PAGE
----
If nothing else, Vlacil’s next feature had one advantage over Marketa Lazarova: it was over an hour shorter (100 minutes as opposed to 165). Booklet notes that the two were kind of shot together and Valley was actually finished first, though released second. We’re in 13th century Bohemia again, Vlacil seems to have written this film Corman-style to be able to reuse sets and costumes from the other film (though in the end he couldn’t use them), although this time concerns are somewhat different: man offers his son Ondrej to the Teutonic Knights as penance for trying to kill him, Ondrej grows to manhood, is inspired to flee the knights and return to his old castle, and is duly pursued by his friend Armin who is determined to drag his sorry soul back to the Order. Meanwhile Ondrej prepares to marry his stepmother, thus continuing the undercurrent of incest that also runs through Marketa (was it a common thing in medieval Bohemia?) while adding a vaguely sublimated homoerotic element in the relationship between the two men. On the whole I found I liked this better than the previous film (the comparative brevity was a factor, I must admit, along with the narrative being rather more easily discernible, and there’s marginally more warmth in its wide monochrome images), which is not to say that it doesn’t offer a similar sort of bleakness; finished and released before the actual Soviet invasion, it’s still easy to see the Teutonic Knights here as a surrogate for Soviet Communism, both were a foreign imposition, and Armin’s fanaticism (most clearly expressed in the astonishing encounter with the priest) is clearly meant to reflect badly on them. But Ondrej is no hero for fleeing their clutches, quite the reverse; he went in as something of an obnoxious brat and came out not much improved. There’s another parallel with Vlacil’s previous film for you; in neither film do any of the main characters come out looking particularly good.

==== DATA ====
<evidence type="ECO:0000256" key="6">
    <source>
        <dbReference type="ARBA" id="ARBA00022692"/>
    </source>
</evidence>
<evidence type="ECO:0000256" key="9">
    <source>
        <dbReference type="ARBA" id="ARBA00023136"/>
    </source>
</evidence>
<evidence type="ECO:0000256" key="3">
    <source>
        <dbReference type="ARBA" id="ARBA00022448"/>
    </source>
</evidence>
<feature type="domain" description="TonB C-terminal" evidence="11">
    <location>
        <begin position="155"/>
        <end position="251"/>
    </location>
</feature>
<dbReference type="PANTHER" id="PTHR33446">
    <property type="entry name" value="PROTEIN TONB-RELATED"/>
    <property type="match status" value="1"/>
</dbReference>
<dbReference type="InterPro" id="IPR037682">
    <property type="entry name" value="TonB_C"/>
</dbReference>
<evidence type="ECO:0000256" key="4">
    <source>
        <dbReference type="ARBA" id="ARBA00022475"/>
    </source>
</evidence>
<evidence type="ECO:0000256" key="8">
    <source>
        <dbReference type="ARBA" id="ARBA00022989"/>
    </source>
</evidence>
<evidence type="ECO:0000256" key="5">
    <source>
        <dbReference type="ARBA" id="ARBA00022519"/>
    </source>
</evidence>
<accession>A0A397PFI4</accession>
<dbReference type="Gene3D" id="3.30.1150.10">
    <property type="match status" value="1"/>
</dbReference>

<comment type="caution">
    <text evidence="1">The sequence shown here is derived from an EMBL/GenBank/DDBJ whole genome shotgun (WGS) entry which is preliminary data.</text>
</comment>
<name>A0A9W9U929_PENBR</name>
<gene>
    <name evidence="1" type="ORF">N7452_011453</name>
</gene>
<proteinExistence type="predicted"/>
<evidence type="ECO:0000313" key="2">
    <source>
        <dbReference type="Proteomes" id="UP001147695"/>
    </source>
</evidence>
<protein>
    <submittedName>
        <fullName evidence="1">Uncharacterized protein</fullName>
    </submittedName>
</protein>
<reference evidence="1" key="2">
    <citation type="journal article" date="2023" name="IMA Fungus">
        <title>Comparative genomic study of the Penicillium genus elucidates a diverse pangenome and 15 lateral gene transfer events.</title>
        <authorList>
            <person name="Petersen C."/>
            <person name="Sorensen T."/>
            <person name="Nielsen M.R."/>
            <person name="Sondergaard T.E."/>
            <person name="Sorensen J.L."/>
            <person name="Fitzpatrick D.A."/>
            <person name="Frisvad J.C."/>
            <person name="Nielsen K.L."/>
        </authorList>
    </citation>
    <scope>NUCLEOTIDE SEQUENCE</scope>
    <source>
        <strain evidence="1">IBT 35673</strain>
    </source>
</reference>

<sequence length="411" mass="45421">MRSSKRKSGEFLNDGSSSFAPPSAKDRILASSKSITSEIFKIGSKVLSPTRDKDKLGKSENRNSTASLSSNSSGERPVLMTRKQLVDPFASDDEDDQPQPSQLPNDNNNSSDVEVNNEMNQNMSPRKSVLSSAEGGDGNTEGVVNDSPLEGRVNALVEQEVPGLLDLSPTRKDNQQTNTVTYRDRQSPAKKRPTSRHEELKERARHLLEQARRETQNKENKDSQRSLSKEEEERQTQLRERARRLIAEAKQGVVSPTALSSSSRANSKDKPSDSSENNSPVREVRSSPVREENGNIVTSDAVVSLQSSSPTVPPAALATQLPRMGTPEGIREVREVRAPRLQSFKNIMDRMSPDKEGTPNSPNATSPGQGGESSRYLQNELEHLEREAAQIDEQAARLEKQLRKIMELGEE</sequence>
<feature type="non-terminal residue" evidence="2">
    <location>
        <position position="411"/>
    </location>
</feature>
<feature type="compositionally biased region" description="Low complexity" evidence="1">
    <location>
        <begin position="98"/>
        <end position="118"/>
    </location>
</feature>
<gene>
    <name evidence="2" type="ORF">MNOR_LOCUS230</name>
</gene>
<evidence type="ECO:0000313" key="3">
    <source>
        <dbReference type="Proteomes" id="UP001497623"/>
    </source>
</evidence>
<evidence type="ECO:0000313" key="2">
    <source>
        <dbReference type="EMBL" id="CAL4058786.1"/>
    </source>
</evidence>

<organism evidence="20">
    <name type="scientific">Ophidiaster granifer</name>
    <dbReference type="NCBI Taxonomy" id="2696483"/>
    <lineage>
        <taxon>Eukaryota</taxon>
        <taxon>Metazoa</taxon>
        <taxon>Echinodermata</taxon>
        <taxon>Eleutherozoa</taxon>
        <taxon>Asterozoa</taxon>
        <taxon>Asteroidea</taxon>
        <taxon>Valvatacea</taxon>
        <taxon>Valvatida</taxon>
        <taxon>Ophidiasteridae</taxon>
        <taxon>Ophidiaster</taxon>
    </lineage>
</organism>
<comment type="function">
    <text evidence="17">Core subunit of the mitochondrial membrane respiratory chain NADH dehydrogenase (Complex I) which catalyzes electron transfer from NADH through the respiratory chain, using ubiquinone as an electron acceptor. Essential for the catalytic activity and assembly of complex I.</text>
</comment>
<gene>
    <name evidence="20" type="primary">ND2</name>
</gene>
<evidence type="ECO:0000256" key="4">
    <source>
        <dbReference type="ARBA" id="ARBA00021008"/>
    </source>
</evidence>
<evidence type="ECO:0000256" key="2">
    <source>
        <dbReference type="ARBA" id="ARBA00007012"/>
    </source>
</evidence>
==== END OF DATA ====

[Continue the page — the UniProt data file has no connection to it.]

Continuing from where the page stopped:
The Valley of the Bees (1968)